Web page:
TTstudio/shutterstockWhy does every home and business address end with a specific classification, such as street or lane? Odds are, you probably haven’t thought twice about it until now. But as it turns out, there are certain norms that urban designers follow practically everywhere—even if there isn’t necessarily a specific protocol.
For starters, an ordinary “road” generally describes any throughway that connects two points. “Streets,” on the other hand, are public roads that have buildings on both sides. So while a street is a road, not all roads are streets. Make sense so far?
Now, streets often run perpendicular to “avenues,” which have trees or buildings on both sides, as well. But if they’re so similar, how can you tell the difference between streets and avenues? It usually has to do with the direction they run.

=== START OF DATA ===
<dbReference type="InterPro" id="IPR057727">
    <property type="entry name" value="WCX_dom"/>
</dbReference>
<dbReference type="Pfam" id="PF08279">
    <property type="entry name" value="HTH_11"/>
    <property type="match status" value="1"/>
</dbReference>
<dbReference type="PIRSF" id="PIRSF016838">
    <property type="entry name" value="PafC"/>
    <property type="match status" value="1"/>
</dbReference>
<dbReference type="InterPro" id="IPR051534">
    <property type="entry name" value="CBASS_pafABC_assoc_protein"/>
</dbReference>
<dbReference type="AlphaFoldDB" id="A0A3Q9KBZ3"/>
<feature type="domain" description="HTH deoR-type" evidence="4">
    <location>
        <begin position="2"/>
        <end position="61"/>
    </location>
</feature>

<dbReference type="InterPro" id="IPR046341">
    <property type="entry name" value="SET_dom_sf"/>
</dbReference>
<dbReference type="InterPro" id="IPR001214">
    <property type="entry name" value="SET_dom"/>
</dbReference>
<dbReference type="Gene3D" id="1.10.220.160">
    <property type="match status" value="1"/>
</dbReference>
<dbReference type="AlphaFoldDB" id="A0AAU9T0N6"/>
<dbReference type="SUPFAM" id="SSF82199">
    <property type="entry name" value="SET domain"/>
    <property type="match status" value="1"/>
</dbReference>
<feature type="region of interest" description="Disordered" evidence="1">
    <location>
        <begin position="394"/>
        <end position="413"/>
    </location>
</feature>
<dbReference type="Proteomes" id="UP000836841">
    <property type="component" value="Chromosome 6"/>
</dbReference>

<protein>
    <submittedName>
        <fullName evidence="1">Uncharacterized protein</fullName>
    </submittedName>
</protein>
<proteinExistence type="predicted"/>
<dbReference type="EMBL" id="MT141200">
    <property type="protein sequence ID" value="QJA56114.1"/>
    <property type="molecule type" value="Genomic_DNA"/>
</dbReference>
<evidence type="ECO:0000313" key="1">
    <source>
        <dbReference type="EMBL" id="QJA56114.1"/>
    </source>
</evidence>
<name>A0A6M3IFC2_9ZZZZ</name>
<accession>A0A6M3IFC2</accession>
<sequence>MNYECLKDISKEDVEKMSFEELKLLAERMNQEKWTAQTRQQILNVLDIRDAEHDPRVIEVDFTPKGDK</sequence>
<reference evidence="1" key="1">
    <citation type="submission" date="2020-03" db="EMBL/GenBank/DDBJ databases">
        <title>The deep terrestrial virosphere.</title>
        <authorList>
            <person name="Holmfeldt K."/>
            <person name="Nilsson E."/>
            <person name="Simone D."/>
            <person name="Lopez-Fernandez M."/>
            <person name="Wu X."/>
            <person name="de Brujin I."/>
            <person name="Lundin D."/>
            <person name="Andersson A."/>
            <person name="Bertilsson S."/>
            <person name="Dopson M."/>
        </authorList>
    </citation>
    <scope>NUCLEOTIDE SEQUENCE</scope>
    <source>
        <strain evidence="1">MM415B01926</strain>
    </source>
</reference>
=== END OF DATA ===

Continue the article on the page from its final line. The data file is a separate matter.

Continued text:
While the grid-like pattern of streets and avenues is nearly universal, the cardinal directions that avenues and streets run vary by city. For example, in Denver, streets run north-south and avenues run east-west. In Manhattan, however, avenues run north-south and streets run east-west. There are exceptions, of course; in Washington, D.C., avenues run diagonal to the street grid, Mental Floss reports.
And if that doesn’t boggle your mind, try this: There are different kinds of streets and roads, too. A “boulevard,” for example, is a wide street with trees on both sides and a median in the center. Smaller roads, such as “ways,” “lanes,” and “drives,” tend to split off from a major road. And both “places” and “courts” are roads with dead ends, but courts usually end in a cul-de-sac. (Regardless of where you’re driving, you’ll definitely want to slow down for these funny road signs.)
To see these differences visually, check out Vox’s video below. And now that we’ve settled that, why are traffic lights red, yellow, and green?
[Source: Mental Floss]